Revelations about data gathering by the National Security Administration (NSA) may actually damage the ability of American companies to conduct business abroad. While Google, Facebook and other high profile firms are pressing the U.S. government to allow them to explain their involvement, other high tech companies should also prepare for a backlash.
The need for mutual trust and respect is a common theme in Europe lately. Neelie Kroes, VP of the European Commission responsible for the Digital Agenda, called on the U.S. to be more transparent with Europeans about the NSA data collection programs. “If the US government doesn’t choose this course, it will undermine trust in new digital services, with the risk that users will abandon them or never join the digital ranks,” she said at an American Chamber of Commerce EU conference in Brussels June 17.
“The PRISM debate will definitely increase calls for a European cloud, with a range of possible consequences for American companies,” Kroes said, referring to NSA’s broad surveillance program that collects and stores digital data. What those consequences are hasn’t been spelled out, but with TTIP negotiations starting, it can be expected that data privacy will figure into the negotiations.
The European Cloud that Kroes mentioned may incentivize companies to keep their data in Europe, with European companies. Currently, most of the large cloud services, including Amazon and IBM, are in the U.S. although the servers themselves are located globally. In the wake of the PRISM scandal, however, American firms can expect stiff competition to develop in cloud services, while many others may refuse to migrate their IT operations to the cloud. With the stronger EU protections proposed in its many cybersecurity proposals, European companies and their information technology service providers may find a more competitive environment – and a robust option to U.S. organizations.
"Foreign users of the companies associated with PRISM, who are not protected by U.S. law, might decide to source their Internet services elsewhere,"says David P. Fidler, a fellow at IU's Center for Applied Cybersecurity Research and the James Louis Calamaras Professor of Law at the IU Maurer School of Law. Within the U.S., fears of international programs like PRISM, and the different interpretations of privacy laws internationally, have incentivized American companies for many years to keep their U.S. data on servers within the U.S., despite a cloud environment.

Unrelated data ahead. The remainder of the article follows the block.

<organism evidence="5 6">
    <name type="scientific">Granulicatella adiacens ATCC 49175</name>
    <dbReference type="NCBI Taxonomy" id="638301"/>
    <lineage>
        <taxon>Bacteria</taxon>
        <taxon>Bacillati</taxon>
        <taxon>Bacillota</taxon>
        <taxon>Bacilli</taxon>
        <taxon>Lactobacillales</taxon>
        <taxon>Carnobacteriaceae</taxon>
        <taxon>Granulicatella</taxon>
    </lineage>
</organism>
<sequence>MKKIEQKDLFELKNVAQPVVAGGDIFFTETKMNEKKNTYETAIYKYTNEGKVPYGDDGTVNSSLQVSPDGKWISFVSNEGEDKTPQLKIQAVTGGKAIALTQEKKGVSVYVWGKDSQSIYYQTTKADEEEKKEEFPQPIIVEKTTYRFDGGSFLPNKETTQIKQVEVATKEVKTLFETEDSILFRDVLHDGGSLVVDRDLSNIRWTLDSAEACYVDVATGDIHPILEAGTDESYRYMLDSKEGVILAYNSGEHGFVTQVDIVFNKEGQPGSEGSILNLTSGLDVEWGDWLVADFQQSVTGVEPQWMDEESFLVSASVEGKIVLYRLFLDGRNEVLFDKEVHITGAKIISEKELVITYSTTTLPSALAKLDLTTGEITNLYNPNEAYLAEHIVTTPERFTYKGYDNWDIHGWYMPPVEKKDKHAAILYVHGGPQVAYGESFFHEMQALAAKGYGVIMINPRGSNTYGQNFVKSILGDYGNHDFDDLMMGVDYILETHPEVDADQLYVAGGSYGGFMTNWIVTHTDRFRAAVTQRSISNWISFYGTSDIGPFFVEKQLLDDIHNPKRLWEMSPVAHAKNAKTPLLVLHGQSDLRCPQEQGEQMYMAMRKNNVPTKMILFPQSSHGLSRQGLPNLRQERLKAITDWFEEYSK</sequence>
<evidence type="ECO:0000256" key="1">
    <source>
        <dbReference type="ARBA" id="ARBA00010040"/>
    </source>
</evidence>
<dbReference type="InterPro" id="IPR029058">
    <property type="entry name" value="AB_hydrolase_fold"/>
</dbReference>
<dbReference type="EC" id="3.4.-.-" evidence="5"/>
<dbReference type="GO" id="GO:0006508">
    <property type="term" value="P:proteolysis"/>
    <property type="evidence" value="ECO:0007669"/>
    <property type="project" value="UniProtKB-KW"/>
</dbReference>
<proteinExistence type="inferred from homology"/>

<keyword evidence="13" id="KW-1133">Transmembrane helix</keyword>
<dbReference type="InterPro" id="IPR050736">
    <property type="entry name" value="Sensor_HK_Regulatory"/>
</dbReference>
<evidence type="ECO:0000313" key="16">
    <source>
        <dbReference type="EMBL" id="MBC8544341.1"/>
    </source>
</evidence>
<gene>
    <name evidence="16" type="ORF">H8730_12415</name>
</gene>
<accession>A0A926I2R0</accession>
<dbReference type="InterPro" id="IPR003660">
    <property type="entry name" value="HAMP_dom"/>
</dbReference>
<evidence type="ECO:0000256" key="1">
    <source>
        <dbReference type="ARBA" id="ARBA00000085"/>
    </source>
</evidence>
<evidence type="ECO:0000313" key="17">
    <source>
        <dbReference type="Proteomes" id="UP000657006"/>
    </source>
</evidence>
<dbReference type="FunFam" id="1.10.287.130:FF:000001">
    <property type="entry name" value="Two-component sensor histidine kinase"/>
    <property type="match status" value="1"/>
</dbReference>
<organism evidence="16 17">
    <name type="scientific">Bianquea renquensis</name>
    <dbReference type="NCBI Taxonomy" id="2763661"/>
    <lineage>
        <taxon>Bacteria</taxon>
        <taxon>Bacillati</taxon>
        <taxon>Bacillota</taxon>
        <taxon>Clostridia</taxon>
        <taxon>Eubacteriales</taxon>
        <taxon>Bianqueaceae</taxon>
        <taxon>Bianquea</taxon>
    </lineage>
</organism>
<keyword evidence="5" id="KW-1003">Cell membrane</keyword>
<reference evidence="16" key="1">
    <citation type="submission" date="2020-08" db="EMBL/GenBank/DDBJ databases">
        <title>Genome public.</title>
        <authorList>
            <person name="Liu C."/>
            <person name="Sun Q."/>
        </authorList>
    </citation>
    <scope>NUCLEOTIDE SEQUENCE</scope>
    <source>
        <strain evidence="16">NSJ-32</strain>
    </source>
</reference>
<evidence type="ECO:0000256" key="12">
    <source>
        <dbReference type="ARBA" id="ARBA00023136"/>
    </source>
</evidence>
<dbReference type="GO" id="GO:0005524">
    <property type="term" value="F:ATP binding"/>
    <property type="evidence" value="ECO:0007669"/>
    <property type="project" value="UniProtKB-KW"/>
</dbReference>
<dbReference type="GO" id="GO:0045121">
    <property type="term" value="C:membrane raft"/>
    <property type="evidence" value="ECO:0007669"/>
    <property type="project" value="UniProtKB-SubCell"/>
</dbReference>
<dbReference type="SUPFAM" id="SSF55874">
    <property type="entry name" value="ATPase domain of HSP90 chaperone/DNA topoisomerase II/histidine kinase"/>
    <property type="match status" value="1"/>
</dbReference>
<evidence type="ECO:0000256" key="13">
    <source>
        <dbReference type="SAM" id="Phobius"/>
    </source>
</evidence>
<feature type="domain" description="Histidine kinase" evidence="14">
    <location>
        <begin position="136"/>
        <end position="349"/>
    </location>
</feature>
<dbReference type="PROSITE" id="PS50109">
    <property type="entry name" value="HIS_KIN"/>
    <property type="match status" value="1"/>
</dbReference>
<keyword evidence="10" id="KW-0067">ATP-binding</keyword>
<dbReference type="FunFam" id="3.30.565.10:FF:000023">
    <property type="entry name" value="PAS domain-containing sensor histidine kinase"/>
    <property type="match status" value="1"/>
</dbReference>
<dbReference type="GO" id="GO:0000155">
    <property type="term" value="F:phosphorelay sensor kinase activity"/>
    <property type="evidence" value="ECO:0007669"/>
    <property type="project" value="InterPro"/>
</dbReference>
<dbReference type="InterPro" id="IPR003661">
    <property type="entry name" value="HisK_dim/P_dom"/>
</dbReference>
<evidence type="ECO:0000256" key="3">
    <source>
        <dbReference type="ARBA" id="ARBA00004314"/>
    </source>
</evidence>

Reports in the German magazine der Spiegel suggest that PRISM could hinder TTIP negotiations. Data protection is likely to be added to the negotiation points – particularly since European countries reduced their own data protection at the request of the U.S. government.
The potential for backlash is particularly strong in Germany. Markus Ferber, a German member of the EU Parliament, referred to PRISM as "American-style Stasi tactics," referencing the East German secret police.
German business daily Handelsblatt, quoted in der Spiegel Jun 25 editorialized, “The surveillance regime destroys that which is referred to as America's 'soft power' – the magnetism of the ideals that the country embodies. America's superpower status is not based solely on its military might and the power of economic sanctions. Rather, it is also based on the allure of freedom and civil rights.